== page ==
Mitchell Joachim insists that his plans are not futuristic. As the Executive Director for Terreform, a “philanthropic design collective,” he is responsible for progressive solutions for current problems. Save for the overt reliance on CGI imagery, the plans he presented at Postopolis! seem robustly conditional on collective goodwill, but still grounded on hard statistics and grounded feasibilities. In the video above, he outlines his company’s plans in three main areas: the city, ecology, and mobility.

The City
Urban settings pose all sorts of problems for professionals who work with infrastructure, but even more so for those who are environmentally conscious. One of the biggest problems, argues Joachim, is circuity. Because cars have no intelligence and “will drive off a cliff and take you with it,” they spend a whole lot of time not knowing where they’re going, looking for parking, and being stuck in traffic. These preventable problems will be responsible for 60% of the entire energy usage in the United States by 2050.

Joachim sees the solution in intelligence.

The key is designing automobiles so the entire car is in the wheel, linked to other wheels on a municipal grid. In this model, the city is composed of interconnected networks.


After explaining the obscene energy usage in the life cycle of a house, from chopping down trees using power tools to building remains dumped in landfills, Joachim brings back the idea of the living tree house.

Alongside MIT architects Laura Greden and Javier Arbona, Joachim presents their proposal for the Fab Tree Hab.

The proposed construction materials are organic, and we don’t mean metaphorically. The materials really are alive. Ficus, a parasitic plant that is soft during growth but hardens when exposed to air, can be given a certain structure to grow around and within. It can become a wall. It is a parasitic wall, but if you give them a structure to grow into or around it will grow.


While eco-warriors see automobiles as evil, Joachim takes a different approach. He sold his Honda years ago, but he doesn’t think that’s anywhere near enough. He is looking for redemption and — according to him — we should be too.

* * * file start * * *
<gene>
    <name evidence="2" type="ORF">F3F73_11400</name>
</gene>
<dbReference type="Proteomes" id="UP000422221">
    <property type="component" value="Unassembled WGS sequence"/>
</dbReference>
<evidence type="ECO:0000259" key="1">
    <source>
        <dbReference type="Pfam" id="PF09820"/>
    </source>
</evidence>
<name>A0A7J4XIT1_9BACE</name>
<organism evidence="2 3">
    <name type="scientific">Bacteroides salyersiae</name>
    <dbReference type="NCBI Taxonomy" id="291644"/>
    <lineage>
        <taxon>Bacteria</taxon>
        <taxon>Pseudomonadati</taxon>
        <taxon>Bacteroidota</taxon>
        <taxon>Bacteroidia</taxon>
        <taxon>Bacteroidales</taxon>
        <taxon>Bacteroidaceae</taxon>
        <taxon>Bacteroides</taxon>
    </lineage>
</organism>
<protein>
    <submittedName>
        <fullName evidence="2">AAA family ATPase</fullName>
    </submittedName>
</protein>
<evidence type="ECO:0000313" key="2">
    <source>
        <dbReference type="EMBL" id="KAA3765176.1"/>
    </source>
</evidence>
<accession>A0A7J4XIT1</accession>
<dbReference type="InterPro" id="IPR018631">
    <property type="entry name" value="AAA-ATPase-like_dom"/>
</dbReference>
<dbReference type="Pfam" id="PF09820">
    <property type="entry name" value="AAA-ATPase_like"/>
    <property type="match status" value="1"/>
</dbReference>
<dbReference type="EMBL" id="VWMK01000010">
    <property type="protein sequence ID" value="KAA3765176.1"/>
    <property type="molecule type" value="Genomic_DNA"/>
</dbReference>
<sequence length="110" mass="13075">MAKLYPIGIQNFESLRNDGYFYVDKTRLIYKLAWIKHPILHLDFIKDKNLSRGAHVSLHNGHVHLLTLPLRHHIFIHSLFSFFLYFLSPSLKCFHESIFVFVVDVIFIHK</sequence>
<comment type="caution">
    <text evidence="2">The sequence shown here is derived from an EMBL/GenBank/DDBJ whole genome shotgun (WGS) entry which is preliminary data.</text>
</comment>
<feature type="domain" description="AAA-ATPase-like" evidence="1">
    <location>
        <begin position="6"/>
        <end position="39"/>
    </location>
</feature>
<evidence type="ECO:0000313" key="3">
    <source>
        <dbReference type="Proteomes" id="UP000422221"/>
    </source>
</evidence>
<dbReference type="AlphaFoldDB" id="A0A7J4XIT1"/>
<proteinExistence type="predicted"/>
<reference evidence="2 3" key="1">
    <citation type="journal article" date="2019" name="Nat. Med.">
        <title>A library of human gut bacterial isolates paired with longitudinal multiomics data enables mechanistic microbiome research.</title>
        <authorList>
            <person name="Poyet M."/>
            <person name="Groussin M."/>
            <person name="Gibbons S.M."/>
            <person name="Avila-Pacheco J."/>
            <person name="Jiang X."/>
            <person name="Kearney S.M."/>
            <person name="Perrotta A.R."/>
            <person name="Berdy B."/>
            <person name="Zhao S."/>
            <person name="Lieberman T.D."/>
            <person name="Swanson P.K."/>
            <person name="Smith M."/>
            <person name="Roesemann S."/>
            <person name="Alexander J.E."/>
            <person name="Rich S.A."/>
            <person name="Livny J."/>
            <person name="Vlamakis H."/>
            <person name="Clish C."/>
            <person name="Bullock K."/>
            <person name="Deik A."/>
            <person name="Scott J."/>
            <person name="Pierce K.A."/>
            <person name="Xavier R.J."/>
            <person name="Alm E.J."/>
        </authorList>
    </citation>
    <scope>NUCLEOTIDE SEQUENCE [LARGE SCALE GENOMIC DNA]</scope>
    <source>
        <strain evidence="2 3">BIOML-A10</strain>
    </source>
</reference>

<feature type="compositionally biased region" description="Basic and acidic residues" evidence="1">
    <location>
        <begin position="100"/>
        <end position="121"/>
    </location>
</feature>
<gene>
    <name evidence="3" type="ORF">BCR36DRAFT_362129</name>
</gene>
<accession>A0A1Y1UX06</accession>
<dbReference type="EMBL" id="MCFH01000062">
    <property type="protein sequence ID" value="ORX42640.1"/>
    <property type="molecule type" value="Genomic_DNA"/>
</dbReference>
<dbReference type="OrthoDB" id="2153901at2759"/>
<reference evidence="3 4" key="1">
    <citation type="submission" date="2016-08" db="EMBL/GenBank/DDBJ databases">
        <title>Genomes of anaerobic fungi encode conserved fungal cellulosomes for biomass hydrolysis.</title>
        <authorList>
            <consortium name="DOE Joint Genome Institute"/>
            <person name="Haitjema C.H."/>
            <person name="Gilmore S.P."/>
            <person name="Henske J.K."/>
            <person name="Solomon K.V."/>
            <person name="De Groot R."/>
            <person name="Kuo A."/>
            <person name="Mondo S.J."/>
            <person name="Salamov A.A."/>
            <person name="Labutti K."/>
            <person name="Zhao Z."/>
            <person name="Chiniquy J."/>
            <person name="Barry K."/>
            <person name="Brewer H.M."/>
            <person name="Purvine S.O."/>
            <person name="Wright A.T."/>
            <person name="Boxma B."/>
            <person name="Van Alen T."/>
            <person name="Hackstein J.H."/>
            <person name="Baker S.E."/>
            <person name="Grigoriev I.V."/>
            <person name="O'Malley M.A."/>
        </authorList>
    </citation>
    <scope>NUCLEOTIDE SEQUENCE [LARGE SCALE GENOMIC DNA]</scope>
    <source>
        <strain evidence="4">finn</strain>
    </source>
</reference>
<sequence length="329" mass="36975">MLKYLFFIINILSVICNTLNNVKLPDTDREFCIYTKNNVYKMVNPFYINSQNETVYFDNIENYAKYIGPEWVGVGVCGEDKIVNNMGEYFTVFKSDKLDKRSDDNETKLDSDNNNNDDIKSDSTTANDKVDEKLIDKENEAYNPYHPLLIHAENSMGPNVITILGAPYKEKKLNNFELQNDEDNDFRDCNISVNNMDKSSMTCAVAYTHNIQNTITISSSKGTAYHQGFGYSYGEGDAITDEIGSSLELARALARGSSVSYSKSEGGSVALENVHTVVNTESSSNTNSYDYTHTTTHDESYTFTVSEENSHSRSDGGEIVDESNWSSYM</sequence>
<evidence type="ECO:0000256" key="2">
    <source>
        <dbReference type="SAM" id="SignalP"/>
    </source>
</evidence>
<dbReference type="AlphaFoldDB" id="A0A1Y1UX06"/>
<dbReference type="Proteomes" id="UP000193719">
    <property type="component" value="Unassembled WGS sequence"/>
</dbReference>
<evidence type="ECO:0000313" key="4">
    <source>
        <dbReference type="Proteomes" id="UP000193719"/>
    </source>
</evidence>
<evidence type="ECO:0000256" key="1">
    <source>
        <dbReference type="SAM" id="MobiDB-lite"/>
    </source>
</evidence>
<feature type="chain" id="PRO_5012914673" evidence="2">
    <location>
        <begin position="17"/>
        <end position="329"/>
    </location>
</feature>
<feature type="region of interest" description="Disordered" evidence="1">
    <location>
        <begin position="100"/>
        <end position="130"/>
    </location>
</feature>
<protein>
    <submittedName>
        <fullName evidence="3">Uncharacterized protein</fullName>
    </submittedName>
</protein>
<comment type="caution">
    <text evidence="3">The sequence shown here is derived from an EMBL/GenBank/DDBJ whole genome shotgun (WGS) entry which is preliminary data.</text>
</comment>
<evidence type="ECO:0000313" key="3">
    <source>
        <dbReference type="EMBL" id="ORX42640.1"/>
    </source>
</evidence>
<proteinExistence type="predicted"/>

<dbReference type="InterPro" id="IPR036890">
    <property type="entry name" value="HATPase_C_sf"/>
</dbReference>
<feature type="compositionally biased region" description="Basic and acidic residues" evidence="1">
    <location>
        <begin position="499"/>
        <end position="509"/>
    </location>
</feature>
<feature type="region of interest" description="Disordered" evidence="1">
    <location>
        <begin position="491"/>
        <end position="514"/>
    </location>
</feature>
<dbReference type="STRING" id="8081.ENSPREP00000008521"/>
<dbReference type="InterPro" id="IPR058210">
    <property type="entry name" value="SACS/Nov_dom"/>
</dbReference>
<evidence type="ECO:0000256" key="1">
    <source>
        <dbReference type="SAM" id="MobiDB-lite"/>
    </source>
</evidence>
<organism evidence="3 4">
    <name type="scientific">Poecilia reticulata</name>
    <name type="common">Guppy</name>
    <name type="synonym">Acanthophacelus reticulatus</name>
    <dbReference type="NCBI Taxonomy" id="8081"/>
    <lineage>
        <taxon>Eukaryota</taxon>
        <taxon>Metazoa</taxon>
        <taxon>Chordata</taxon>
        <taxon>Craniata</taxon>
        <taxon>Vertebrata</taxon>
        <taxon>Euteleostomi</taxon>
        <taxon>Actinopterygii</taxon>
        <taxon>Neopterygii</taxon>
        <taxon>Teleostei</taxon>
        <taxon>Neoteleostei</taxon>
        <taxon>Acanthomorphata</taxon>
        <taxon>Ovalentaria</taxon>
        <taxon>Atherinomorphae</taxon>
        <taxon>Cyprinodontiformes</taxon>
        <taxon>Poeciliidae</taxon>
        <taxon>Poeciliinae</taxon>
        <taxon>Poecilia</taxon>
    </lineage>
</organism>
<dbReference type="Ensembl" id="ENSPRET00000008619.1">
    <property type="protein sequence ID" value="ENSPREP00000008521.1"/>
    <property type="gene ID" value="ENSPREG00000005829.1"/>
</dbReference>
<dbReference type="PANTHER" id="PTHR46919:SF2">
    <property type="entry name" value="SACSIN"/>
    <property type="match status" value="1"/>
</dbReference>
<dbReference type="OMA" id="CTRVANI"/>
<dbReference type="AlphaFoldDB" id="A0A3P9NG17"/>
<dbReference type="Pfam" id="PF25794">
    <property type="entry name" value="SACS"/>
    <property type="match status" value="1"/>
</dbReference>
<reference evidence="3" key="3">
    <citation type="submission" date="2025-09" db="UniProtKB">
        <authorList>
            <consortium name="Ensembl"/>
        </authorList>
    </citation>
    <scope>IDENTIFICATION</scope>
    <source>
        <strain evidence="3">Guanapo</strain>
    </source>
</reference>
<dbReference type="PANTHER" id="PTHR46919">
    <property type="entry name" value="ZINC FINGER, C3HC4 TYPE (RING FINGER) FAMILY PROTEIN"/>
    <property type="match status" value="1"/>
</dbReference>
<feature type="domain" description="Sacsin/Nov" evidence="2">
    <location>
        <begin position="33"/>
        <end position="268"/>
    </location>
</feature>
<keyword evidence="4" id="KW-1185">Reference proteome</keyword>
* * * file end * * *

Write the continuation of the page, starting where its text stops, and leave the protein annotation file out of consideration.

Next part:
“Efficiency essentially means playing a piano with a two-by-four,” says Joachim. “You hit every key and, great, you did an efficient job… efficiency means the car is still doing some damage… If you get it down to zero emissions, you’re not doing anything bad, but you’re not doing anything good.”

Enter his Concept Car, developed with GM and Frank O. Gehry.

These cars are SOFT (Sustainable Omni Flow Transport), soft (so soft in fact, that they “look like hug-and-kiss lamb cars”) and ecological. They move in herds. They are powered by the human buttocks. And they’re not the first of their kind. Not entirely, anyways.

In the 1920’s, Henry Ford extensively experimented with alternative materials for car manufacturing. Because he believed the booming automobile industry and American’s agricultural economy were “natural partners”, he sought to amicably unite them.

This is how he became a proponent of the soybean.

Ford used plastic made from soy meal to manufacture everything from glove box doors and accelerator pedals to steering wheel and dashboard panels. Even the entire body of the car could be (and was) made from soy-based plastic. The Model T’s paint and plastic parts, in fact, contained 60 pounds of soybeans.

It was a car just as durable, lighter, and more reasonable economically and environmentally. But then war broke out. After World War II, the petrochemical industry experienced a boom and the soy-based plastic car fell into oblivion.

Until now. The ailing Ford Motor Company, in partnership with the Lear Corporation, sends a nod in the direction of history with the launch of a new car. The seat backs and cushions of the 2008 Ford Mustang are made with soy-based foam.